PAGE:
Wednesday, December 8, 2010

Spectacular Spekulatius & a Giveaway!

Here in our little corner of Germany Spekulatius are a holiday cookie tradition.  Gilding them is a new Mad Hausfrau tradition which will probably be frowned upon by every German within reading distance of this blog. 

Sorry.  I am a Spekulatius rebel.

Last year I bought three Spekulatius molds at the Aachen Christmas market.

Here is the stand that was selling them.

Hmmm, it was hard to decide which ones to buy because I thought they were all so beautiful.

I settled on a man and woman, both in traditional costumes and an elephant.

To use the molds you first flour them to prevent the dough from sticking.

You then roll the dough out over the mold.

After trimming the dough off the edges of the mold, you turn it upside down and bang the top edge of it on the counter surface and the imprinted dough falls out onto the counter.

Using a sharp knife, trim around the edges of the dough form to cut out the shape.

The cookies are supposed to be thin. You are supposed to press down hard while rolling the dough. Being the Spekulatius rebel, I made mine a bit thick.  I also found the thicker version to be easier to work with as this was the first time I have  used the molds.

The Spekulatius recipe is below.  I thought you might want the deal on the Giveaway first:

I visited the Aachen Christmas market again this year and picked up another pair of molds to give away to one of you.

They are hand carved out of wood, wash easily and on the back there is a hole where you can hang them on a hook or nail on the wall.  So if you are not inclined to make Spekulatius with them, they make a lovely piece of handmade German art for your kitchen or home. They can also be used to mold butter. The molds will be shipped anywhere. No geographic restrictions.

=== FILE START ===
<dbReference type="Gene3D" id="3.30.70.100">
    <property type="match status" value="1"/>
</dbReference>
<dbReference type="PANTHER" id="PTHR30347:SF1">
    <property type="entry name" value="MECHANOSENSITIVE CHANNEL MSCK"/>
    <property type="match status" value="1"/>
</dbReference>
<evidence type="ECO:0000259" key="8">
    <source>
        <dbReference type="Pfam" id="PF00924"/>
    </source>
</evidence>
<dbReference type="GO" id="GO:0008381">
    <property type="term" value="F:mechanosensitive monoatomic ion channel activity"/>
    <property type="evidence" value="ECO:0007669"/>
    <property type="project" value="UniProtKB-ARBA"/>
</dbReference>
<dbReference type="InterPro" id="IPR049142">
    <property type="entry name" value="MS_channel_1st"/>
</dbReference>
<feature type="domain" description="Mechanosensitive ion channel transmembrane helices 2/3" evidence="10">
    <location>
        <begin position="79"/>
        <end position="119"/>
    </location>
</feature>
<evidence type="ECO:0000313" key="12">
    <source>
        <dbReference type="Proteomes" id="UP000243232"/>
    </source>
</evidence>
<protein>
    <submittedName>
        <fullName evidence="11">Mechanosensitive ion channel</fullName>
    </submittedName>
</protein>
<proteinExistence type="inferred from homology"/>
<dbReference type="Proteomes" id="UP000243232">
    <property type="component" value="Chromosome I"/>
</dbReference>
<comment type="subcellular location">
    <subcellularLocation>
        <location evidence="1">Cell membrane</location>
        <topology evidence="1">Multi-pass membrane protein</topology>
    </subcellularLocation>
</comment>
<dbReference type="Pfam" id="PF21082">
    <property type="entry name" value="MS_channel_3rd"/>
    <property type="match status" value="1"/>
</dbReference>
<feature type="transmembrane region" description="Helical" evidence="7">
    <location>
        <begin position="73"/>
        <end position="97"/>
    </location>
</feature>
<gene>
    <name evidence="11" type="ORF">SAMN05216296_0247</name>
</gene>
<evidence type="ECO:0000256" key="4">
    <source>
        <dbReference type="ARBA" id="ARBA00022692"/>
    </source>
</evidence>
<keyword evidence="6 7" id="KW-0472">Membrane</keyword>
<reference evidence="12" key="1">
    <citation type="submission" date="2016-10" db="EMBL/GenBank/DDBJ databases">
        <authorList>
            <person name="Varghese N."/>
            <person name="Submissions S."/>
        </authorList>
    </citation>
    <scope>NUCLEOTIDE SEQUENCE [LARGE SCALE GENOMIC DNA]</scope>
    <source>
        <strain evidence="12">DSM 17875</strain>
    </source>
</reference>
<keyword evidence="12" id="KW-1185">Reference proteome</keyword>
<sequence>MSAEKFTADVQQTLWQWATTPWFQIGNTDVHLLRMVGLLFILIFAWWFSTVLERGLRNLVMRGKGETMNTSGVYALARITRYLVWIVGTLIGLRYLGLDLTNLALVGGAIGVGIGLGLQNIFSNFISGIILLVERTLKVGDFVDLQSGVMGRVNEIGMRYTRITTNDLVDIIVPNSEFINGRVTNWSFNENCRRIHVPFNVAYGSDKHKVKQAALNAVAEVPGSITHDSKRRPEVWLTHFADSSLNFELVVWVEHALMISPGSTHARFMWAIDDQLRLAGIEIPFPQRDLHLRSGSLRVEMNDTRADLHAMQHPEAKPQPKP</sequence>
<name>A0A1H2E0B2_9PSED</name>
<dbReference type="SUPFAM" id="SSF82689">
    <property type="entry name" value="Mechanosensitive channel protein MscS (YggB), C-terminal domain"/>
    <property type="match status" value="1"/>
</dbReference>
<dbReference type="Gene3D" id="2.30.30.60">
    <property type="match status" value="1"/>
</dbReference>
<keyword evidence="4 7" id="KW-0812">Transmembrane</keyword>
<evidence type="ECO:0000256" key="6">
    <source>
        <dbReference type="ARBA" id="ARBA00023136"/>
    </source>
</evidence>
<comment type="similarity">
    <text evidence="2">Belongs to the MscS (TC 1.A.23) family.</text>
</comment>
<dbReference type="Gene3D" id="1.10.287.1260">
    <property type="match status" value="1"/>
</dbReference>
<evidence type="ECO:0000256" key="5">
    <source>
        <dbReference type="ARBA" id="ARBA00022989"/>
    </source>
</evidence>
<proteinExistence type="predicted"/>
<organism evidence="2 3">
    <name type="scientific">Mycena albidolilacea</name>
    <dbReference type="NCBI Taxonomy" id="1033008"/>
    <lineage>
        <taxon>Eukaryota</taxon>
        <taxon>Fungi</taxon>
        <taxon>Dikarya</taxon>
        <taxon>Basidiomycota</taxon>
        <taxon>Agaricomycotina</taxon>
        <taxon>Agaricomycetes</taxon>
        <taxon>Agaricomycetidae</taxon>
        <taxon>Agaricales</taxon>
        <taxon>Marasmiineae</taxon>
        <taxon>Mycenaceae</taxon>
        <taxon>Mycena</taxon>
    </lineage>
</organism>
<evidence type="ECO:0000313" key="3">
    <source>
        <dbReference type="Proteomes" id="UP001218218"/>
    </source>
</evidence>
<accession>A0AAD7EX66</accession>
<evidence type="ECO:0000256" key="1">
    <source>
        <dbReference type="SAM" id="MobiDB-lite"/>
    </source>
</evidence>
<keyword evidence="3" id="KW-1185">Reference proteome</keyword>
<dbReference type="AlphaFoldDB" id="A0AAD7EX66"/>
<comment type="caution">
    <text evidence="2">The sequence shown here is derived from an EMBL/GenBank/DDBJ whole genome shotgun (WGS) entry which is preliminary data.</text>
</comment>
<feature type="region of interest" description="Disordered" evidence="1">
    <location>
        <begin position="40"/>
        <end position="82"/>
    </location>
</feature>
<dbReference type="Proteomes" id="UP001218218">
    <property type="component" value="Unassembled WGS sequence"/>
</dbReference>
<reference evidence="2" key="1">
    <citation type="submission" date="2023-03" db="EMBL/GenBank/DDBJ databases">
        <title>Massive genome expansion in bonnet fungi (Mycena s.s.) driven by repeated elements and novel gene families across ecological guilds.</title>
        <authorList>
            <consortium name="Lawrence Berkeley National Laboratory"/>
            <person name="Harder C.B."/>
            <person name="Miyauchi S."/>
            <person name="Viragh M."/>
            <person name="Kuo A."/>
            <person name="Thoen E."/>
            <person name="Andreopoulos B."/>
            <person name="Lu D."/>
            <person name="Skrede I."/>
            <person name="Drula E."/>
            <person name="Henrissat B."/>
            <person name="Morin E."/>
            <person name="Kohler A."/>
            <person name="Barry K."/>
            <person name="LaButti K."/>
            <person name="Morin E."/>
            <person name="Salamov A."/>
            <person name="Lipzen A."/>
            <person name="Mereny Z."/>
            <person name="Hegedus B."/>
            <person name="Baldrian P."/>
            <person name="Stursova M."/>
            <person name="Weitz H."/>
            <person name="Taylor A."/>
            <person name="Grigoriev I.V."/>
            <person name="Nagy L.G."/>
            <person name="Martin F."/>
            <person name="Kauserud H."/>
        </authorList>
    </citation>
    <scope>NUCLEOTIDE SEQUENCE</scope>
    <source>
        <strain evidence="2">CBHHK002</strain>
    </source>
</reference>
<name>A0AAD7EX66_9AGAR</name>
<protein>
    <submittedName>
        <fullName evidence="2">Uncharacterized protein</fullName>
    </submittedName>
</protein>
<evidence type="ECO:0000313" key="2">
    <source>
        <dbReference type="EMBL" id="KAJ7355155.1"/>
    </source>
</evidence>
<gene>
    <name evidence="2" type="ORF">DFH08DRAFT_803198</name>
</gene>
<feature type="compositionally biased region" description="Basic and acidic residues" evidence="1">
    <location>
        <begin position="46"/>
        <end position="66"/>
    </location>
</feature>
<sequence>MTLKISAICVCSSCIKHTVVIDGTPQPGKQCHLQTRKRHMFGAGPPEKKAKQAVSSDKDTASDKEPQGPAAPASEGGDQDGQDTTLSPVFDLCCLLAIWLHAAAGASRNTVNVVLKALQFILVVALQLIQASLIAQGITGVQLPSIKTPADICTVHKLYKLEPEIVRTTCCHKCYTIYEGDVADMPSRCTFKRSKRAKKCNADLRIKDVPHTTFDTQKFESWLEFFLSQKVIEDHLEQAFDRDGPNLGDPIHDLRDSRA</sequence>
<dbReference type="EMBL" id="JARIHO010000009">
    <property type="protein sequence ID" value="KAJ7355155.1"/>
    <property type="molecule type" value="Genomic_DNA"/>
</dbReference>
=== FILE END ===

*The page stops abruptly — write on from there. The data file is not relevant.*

To enter to win, leave a comment on this post below by December 13th.  Using that random generator thingie, I will announce a winner here December 14th.


Spectacular Spekulatius

I consulted several of my vintage German cookbooks and a few of my Mother in Law's to find a recipe. In general there are three versions of this cookie: butter, almond and spicy. 

I ended up using the recipe that came with the molds which seemed to be a cross between the almond and spice versions. I did have to add more butter to the batter. It was way too crumbly. So maybe this is a hybrid version of all three.

  • 2 to 2+1/2 sticks butter
  • 1/4 teaspoon salt
  • 1 egg
  • 18 oz. flour
  • 7 oz brown sugar
  • 2 tablespoons milk
  • 1 oz crushed almonds (almond flour)
  • 1 tablespoon cinnamon
  • 1 tablespoon clove powder
  • 1/4 tablespoon ground cardamon
  • flour for dusting molds
  • Gold dust and small amount of vodka for gilding
  • Preheat oven to 350 degrees F.
  • Line baking sheets with parchment paper.
  • Mix butter, salt and egg together.
  • Half the flour and mix the rest of the ingredients into one half of the flour and add that to the mixture.
  • Knead the other half of the flour into the dough. The dough should not be too sticky.
  • Let the dough rest for 24 hours (I put it in the fridge for the last 2 hours)
  • Roll out and cut into desired shapes or if using molds follow the directions above.


  1. These are so cute! And the recipe looks nice and light. Fancy yet simple!!

  2. I love Spekulatius cookies, esp. those with almonds. I like revolutionary recipes. :-)) Those wood moulds are pretty expensive.

  3. The molds and the cookies are just beautiful!

  4. These are such gorgeous cookies and the molds too! I love that you can hang them for decoration too!

  5. just stumbled on your site looking for spekulatius recipes and i love it! thanks for the recipe and i look forward to exploring your site!

  6. I've never seen this style of cookies before and the moulds are works of art! Definitely something I will have to try.

  7. Wow.... but I'm sure you don't want the expense of shipping overseas. Still, it's a great giveaway.